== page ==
Canada’s hotel industry reported its highest monthly performance levels since September 2020, according to STR‘s June 2021 data.
Even with improvement from previous months, the country’s performance levels remained well below the pre-pandemic comparable of June 2019:
- Occupancy: 36.5% (-50.5%)
- Average daily rate (ADR): CAD125.05 (-31.2%)
- Revenue per available room (RevPAR): CAD45.67 (-66.0%)
“Now that vaccination efforts are well underway and paying off with declining case counts, restrictions are easing and the Canadian tourism economy is reopening,” said Laura Baxter, CoStar Group’s director of hospitality analytics for Canada. CoStar Group is the parent company of STR.
“There was an immediate positive impact on the key performance metrics as many provinces worked through their reopening plans in June, and that momentum continued into the opening weeks of July. Like other parts of the world, improvement has been driven by transient demand, while group business is almost nonexistent. Group recovery is expected to improve very slowly, and in the short to medium term, some pent-up group demand from postponed weddings and other celebrations is expected to push weekend numbers. Other than that, group recovery is expected to lag, especially during the weekdays in the fall when conferences and conventions would have taken place in a normal year.”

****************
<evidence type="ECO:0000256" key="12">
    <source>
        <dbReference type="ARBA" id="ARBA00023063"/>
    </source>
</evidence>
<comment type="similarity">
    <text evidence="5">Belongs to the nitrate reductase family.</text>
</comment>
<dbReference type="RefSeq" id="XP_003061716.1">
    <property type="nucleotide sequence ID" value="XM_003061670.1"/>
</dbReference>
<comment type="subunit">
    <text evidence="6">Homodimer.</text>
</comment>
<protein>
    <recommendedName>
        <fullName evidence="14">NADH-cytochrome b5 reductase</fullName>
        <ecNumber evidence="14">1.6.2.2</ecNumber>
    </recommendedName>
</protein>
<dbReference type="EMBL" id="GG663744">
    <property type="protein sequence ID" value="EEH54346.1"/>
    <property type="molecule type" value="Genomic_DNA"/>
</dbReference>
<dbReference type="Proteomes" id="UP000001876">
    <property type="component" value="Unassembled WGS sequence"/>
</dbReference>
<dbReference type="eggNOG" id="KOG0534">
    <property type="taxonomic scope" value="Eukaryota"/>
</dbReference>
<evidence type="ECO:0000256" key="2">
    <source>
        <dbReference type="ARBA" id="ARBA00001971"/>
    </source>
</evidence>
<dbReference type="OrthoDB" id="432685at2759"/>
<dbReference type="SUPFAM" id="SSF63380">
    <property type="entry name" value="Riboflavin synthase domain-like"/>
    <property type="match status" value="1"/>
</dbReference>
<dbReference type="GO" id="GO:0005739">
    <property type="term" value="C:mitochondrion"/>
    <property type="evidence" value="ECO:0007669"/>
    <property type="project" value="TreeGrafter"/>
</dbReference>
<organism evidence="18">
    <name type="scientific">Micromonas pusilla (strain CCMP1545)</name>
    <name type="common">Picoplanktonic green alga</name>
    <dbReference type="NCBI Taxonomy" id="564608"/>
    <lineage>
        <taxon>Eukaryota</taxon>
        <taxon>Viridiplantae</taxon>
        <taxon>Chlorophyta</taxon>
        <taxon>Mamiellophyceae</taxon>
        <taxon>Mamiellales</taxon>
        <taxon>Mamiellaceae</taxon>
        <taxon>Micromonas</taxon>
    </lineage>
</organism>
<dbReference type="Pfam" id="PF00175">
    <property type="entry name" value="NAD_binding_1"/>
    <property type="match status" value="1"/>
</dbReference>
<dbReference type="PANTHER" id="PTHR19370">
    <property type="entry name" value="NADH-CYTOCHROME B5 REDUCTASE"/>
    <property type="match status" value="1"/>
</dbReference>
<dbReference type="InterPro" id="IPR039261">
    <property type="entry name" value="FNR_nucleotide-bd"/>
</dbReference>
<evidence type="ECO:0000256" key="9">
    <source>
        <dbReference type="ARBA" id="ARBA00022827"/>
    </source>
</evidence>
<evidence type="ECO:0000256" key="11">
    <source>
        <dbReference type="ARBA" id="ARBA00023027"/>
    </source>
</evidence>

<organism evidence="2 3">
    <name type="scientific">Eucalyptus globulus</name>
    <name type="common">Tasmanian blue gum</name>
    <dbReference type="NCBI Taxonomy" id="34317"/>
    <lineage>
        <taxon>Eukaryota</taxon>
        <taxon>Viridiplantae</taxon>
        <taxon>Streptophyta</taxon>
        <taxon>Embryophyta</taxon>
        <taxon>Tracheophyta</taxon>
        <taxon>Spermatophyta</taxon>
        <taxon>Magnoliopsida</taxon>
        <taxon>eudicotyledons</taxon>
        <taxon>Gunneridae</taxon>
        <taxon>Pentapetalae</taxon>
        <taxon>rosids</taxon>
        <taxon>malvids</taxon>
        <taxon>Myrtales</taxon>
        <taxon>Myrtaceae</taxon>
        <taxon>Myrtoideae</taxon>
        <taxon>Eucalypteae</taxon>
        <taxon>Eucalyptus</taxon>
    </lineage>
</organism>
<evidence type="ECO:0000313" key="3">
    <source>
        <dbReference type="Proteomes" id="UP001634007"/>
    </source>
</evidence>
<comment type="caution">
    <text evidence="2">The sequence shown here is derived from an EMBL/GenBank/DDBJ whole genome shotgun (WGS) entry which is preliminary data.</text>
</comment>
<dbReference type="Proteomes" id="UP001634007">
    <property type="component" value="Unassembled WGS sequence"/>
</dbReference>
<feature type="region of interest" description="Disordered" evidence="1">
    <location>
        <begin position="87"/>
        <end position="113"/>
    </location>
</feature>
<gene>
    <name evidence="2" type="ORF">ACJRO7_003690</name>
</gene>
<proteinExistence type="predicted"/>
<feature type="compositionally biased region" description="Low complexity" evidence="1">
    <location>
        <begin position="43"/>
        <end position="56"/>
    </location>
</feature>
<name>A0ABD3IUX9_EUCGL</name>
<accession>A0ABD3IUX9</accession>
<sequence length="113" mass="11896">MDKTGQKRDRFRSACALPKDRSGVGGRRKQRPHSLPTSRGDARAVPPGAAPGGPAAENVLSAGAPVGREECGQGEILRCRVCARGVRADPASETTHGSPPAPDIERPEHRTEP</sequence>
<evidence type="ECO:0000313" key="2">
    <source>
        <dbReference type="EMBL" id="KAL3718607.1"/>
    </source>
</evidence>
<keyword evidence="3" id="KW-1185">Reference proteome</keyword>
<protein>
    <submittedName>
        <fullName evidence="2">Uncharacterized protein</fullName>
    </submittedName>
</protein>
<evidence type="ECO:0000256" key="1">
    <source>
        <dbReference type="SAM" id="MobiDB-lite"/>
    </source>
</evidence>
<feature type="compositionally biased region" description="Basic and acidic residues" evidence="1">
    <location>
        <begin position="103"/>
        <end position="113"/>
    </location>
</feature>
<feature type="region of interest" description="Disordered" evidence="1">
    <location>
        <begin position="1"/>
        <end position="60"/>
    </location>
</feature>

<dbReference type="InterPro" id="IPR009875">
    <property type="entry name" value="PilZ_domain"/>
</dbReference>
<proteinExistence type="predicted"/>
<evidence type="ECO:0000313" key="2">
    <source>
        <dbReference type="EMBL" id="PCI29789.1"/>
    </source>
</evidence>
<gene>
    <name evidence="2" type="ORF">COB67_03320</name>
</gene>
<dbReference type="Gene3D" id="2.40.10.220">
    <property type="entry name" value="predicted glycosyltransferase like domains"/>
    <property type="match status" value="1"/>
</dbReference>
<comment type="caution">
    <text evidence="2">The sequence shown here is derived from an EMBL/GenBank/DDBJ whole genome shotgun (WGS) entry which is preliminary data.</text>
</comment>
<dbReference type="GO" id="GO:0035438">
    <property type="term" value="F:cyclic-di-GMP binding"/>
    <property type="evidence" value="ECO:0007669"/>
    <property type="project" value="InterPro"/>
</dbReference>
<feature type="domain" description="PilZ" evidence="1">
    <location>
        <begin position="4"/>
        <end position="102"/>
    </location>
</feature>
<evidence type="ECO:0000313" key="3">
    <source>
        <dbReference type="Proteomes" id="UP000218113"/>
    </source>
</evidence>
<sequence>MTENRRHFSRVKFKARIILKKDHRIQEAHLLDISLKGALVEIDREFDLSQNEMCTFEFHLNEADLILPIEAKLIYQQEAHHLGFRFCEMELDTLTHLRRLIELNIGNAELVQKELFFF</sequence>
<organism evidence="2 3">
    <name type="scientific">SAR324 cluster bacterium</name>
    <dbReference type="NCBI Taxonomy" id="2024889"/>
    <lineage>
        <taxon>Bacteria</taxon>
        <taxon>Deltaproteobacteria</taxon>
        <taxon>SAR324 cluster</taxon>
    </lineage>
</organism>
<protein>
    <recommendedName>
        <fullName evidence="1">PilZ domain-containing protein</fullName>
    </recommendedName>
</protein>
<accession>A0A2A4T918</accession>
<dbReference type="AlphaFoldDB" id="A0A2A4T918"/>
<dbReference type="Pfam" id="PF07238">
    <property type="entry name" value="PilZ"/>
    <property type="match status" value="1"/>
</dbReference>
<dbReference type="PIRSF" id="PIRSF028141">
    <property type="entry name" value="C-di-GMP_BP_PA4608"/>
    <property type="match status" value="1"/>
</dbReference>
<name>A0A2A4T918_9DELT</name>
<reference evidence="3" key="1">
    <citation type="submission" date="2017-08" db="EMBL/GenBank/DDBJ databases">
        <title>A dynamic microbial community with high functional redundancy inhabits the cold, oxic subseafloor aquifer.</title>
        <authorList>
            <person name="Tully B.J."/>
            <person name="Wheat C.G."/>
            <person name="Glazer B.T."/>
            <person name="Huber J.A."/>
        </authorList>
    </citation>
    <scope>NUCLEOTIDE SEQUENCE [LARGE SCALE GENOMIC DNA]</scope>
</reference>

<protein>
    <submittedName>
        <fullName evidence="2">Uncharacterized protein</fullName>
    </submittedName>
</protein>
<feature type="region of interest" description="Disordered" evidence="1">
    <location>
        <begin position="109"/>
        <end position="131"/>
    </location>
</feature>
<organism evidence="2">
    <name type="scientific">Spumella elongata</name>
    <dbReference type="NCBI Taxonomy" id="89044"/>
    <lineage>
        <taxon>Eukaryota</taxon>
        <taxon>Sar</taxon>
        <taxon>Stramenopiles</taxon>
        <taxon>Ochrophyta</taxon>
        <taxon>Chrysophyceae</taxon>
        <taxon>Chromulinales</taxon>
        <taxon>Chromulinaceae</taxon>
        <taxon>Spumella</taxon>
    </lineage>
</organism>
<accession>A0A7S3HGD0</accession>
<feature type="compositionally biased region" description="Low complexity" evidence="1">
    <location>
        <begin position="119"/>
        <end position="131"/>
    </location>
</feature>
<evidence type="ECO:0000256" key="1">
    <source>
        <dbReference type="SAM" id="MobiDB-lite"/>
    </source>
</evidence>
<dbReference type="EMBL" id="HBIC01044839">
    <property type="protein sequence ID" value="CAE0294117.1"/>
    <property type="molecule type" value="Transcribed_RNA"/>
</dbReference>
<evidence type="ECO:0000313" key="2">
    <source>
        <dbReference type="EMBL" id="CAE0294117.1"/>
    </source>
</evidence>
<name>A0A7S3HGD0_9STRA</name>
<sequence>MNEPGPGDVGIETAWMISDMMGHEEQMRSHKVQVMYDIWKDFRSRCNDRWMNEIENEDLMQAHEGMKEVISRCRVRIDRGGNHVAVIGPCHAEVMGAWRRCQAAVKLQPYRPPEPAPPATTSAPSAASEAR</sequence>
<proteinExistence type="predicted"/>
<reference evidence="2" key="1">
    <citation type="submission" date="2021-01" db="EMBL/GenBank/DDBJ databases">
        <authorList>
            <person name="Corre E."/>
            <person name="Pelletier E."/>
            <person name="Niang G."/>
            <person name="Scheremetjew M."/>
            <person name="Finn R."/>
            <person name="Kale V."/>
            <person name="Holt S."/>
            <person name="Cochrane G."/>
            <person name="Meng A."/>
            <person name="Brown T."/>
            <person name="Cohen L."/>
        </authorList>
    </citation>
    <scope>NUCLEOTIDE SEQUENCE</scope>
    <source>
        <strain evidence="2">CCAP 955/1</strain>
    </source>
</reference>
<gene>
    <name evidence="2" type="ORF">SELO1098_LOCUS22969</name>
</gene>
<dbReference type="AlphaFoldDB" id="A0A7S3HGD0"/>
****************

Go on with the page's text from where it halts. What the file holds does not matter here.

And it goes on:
“Transient leisure demand will continue to lead recovery through July and August. With the U.S. land border reopening in early August, fully vaccinated, American leisure travelers will push occupancy and room rate recovery. We expect this added demand to benefit resort destinations, small towns and road-side hotels over the summer. The reopening of the border and relaxed quarantine measures will also allow for pent-up transient corporate travel to resume to an extent this fall, which will give urban hotels a much-needed boost.”
Among the provinces and territories, Prince Edward Island recorded the lowest June occupancy level (16.2%), which was 77.8% below the pre-pandemic comparable.
Among the major markets, Montreal saw the lowest occupancy (27.2%), which was a 67.2% decline from 2019.
The highest occupancy among provinces was reported in British Columbia (46.1%), down 42.2% against 2019. At the market level, the highest occupancy was reported in Vancouver (44.8%), which decreased 50.2% from 2019.